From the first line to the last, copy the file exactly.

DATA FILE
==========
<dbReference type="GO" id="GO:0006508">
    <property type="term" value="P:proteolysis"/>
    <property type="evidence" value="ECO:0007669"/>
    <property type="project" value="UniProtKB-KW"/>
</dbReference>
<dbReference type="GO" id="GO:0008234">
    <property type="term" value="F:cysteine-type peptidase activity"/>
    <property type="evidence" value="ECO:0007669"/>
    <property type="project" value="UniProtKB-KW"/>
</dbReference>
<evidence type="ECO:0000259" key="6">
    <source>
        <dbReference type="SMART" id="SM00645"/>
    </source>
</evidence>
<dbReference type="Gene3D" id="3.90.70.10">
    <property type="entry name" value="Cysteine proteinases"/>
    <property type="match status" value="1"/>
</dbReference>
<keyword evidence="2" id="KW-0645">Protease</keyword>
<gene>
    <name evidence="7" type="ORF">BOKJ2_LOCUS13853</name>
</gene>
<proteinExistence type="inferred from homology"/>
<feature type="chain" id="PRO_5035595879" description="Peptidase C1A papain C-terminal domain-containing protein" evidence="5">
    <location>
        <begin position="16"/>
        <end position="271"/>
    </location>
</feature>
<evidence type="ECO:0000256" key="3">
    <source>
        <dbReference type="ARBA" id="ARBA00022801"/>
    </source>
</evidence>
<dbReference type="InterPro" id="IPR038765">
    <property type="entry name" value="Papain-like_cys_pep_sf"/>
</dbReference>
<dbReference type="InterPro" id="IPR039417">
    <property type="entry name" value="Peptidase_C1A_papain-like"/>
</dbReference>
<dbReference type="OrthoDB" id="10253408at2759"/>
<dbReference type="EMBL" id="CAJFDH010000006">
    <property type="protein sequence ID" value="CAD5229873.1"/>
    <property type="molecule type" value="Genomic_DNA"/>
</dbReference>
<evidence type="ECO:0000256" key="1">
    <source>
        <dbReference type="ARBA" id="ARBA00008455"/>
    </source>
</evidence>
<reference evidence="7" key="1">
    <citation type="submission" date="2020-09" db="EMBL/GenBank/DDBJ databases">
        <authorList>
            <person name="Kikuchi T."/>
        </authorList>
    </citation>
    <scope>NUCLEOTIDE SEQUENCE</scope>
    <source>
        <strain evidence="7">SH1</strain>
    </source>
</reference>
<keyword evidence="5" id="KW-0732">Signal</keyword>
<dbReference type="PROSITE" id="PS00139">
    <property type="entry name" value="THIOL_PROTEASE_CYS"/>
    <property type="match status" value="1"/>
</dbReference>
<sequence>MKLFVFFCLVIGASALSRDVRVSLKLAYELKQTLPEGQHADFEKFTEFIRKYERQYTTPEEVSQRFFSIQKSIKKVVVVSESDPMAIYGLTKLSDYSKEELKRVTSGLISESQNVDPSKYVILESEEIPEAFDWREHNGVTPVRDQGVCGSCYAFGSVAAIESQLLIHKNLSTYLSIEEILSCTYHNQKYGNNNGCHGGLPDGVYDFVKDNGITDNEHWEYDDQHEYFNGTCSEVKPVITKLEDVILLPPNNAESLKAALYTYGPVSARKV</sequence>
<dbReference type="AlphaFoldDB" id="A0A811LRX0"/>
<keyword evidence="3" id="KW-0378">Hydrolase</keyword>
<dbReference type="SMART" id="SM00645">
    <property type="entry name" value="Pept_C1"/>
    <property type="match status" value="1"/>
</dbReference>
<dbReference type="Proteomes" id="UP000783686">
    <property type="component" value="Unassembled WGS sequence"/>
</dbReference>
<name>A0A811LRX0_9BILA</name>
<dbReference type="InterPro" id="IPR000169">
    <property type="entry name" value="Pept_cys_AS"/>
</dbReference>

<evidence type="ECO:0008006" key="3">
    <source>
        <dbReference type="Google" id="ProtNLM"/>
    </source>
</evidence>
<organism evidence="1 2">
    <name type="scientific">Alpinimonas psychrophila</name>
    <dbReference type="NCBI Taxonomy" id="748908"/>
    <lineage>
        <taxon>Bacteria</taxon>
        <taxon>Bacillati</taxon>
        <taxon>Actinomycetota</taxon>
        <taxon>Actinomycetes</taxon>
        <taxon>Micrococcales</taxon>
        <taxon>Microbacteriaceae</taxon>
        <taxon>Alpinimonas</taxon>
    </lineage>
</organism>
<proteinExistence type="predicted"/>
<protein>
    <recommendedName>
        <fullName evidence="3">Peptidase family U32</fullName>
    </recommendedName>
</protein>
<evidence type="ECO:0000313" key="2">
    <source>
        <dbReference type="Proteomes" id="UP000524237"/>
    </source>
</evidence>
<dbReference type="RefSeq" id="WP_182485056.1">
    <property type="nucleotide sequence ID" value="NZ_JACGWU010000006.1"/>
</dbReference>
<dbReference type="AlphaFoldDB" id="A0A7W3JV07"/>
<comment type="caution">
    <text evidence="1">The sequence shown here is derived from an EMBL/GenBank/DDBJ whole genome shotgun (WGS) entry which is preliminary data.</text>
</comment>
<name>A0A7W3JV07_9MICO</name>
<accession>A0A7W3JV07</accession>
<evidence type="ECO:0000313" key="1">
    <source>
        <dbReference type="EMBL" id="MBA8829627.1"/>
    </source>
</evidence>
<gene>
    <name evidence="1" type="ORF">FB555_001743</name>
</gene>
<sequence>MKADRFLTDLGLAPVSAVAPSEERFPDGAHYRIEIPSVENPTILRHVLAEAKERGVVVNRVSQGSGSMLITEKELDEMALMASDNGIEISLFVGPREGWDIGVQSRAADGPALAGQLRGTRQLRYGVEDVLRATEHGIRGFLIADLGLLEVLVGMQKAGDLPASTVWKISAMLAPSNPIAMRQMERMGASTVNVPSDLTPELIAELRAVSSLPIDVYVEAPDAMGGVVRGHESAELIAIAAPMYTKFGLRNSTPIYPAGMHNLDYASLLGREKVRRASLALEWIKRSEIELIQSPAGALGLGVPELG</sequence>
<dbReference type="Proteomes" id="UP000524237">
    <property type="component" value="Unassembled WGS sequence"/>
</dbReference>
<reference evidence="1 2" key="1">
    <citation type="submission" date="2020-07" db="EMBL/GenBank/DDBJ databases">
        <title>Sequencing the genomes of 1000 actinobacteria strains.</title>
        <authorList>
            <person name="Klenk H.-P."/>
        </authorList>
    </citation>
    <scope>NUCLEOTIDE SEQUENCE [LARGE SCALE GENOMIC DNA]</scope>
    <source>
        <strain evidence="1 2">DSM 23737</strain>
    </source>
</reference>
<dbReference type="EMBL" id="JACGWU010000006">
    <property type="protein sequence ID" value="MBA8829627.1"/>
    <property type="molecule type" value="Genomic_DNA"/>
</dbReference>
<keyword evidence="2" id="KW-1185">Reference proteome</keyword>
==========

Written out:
<dbReference type="GO" id="GO:0006508">
    <property type="term" value="P:proteolysis"/>
    <property type="evidence" value="ECO:0007669"/>
    <property type="project" value="UniProtKB-KW"/>
</dbReference>
<dbReference type="GO" id="GO:0008234">
    <property type="term" value="F:cysteine-type peptidase activity"/>
    <property type="evidence" value="ECO:0007669"/>
    <property type="project" value="UniProtKB-KW"/>
</dbReference>
<evidence type="ECO:0000259" key="6">
    <source>
        <dbReference type="SMART" id="SM00645"/>
    </source>
</evidence>
<dbReference type="Gene3D" id="3.90.70.10">
    <property type="entry name" value="Cysteine proteinases"/>
    <property type="match status" value="1"/>
</dbReference>
<keyword evidence="2" id="KW-0645">Protease</keyword>
<gene>
    <name evidence="7" type="ORF">BOKJ2_LOCUS13853</name>
</gene>
<proteinExistence type="inferred from homology"/>
<feature type="chain" id="PRO_5035595879" description="Peptidase C1A papain C-terminal domain-containing protein" evidence="5">
    <location>
        <begin position="16"/>
        <end position="271"/>
    </location>
</feature>
<evidence type="ECO:0000256" key="3">
    <source>
        <dbReference type="ARBA" id="ARBA00022801"/>
    </source>
</evidence>
<dbReference type="InterPro" id="IPR038765">
    <property type="entry name" value="Papain-like_cys_pep_sf"/>
</dbReference>
<dbReference type="InterPro" id="IPR039417">
    <property type="entry name" value="Peptidase_C1A_papain-like"/>
</dbReference>
<dbReference type="OrthoDB" id="10253408at2759"/>
<dbReference type="EMBL" id="CAJFDH010000006">
    <property type="protein sequence ID" value="CAD5229873.1"/>
    <property type="molecule type" value="Genomic_DNA"/>
</dbReference>
<evidence type="ECO:0000256" key="1">
    <source>
        <dbReference type="ARBA" id="ARBA00008455"/>
    </source>
</evidence>
<reference evidence="7" key="1">
    <citation type="submission" date="2020-09" db="EMBL/GenBank/DDBJ databases">
        <authorList>
            <person name="Kikuchi T."/>
        </authorList>
    </citation>
    <scope>NUCLEOTIDE SEQUENCE</scope>
    <source>
        <strain evidence="7">SH1</strain>
    </source>
</reference>
<keyword evidence="5" id="KW-0732">Signal</keyword>
<dbReference type="PROSITE" id="PS00139">
    <property type="entry name" value="THIOL_PROTEASE_CYS"/>
    <property type="match status" value="1"/>
</dbReference>
<sequence>MKLFVFFCLVIGASALSRDVRVSLKLAYELKQTLPEGQHADFEKFTEFIRKYERQYTTPEEVSQRFFSIQKSIKKVVVVSESDPMAIYGLTKLSDYSKEELKRVTSGLISESQNVDPSKYVILESEEIPEAFDWREHNGVTPVRDQGVCGSCYAFGSVAAIESQLLIHKNLSTYLSIEEILSCTYHNQKYGNNNGCHGGLPDGVYDFVKDNGITDNEHWEYDDQHEYFNGTCSEVKPVITKLEDVILLPPNNAESLKAALYTYGPVSARKV</sequence>
<dbReference type="AlphaFoldDB" id="A0A811LRX0"/>
<keyword evidence="3" id="KW-0378">Hydrolase</keyword>
<dbReference type="SMART" id="SM00645">
    <property type="entry name" value="Pept_C1"/>
    <property type="match status" value="1"/>
</dbReference>
<dbReference type="Proteomes" id="UP000783686">
    <property type="component" value="Unassembled WGS sequence"/>
</dbReference>
<name>A0A811LRX0_9BILA</name>
<dbReference type="InterPro" id="IPR000169">
    <property type="entry name" value="Pept_cys_AS"/>
</dbReference>

<evidence type="ECO:0008006" key="3">
    <source>
        <dbReference type="Google" id="ProtNLM"/>
    </source>
</evidence>
<organism evidence="1 2">
    <name type="scientific">Alpinimonas psychrophila</name>
    <dbReference type="NCBI Taxonomy" id="748908"/>
    <lineage>
        <taxon>Bacteria</taxon>
        <taxon>Bacillati</taxon>
        <taxon>Actinomycetota</taxon>
        <taxon>Actinomycetes</taxon>
        <taxon>Micrococcales</taxon>
        <taxon>Microbacteriaceae</taxon>
        <taxon>Alpinimonas</taxon>
    </lineage>
</organism>
<proteinExistence type="predicted"/>
<protein>
    <recommendedName>
        <fullName evidence="3">Peptidase family U32</fullName>
    </recommendedName>
</protein>
<evidence type="ECO:0000313" key="2">
    <source>
        <dbReference type="Proteomes" id="UP000524237"/>
    </source>
</evidence>
<dbReference type="RefSeq" id="WP_182485056.1">
    <property type="nucleotide sequence ID" value="NZ_JACGWU010000006.1"/>
</dbReference>
<dbReference type="AlphaFoldDB" id="A0A7W3JV07"/>
<comment type="caution">
    <text evidence="1">The sequence shown here is derived from an EMBL/GenBank/DDBJ whole genome shotgun (WGS) entry which is preliminary data.</text>
</comment>
<name>A0A7W3JV07_9MICO</name>
<accession>A0A7W3JV07</accession>
<evidence type="ECO:0000313" key="1">
    <source>
        <dbReference type="EMBL" id="MBA8829627.1"/>
    </source>
</evidence>
<gene>
    <name evidence="1" type="ORF">FB555_001743</name>
</gene>
<sequence>MKADRFLTDLGLAPVSAVAPSEERFPDGAHYRIEIPSVENPTILRHVLAEAKERGVVVNRVSQGSGSMLITEKELDEMALMASDNGIEISLFVGPREGWDIGVQSRAADGPALAGQLRGTRQLRYGVEDVLRATEHGIRGFLIADLGLLEVLVGMQKAGDLPASTVWKISAMLAPSNPIAMRQMERMGASTVNVPSDLTPELIAELRAVSSLPIDVYVEAPDAMGGVVRGHESAELIAIAAPMYTKFGLRNSTPIYPAGMHNLDYASLLGREKVRRASLALEWIKRSEIELIQSPAGALGLGVPELG</sequence>
<dbReference type="Proteomes" id="UP000524237">
    <property type="component" value="Unassembled WGS sequence"/>
</dbReference>
<reference evidence="1 2" key="1">
    <citation type="submission" date="2020-07" db="EMBL/GenBank/DDBJ databases">
        <title>Sequencing the genomes of 1000 actinobacteria strains.</title>
        <authorList>
            <person name="Klenk H.-P."/>
        </authorList>
    </citation>
    <scope>NUCLEOTIDE SEQUENCE [LARGE SCALE GENOMIC DNA]</scope>
    <source>
        <strain evidence="1 2">DSM 23737</strain>
    </source>
</reference>
<dbReference type="EMBL" id="JACGWU010000006">
    <property type="protein sequence ID" value="MBA8829627.1"/>
    <property type="molecule type" value="Genomic_DNA"/>
</dbReference>
<keyword evidence="2" id="KW-1185">Reference proteome</keyword>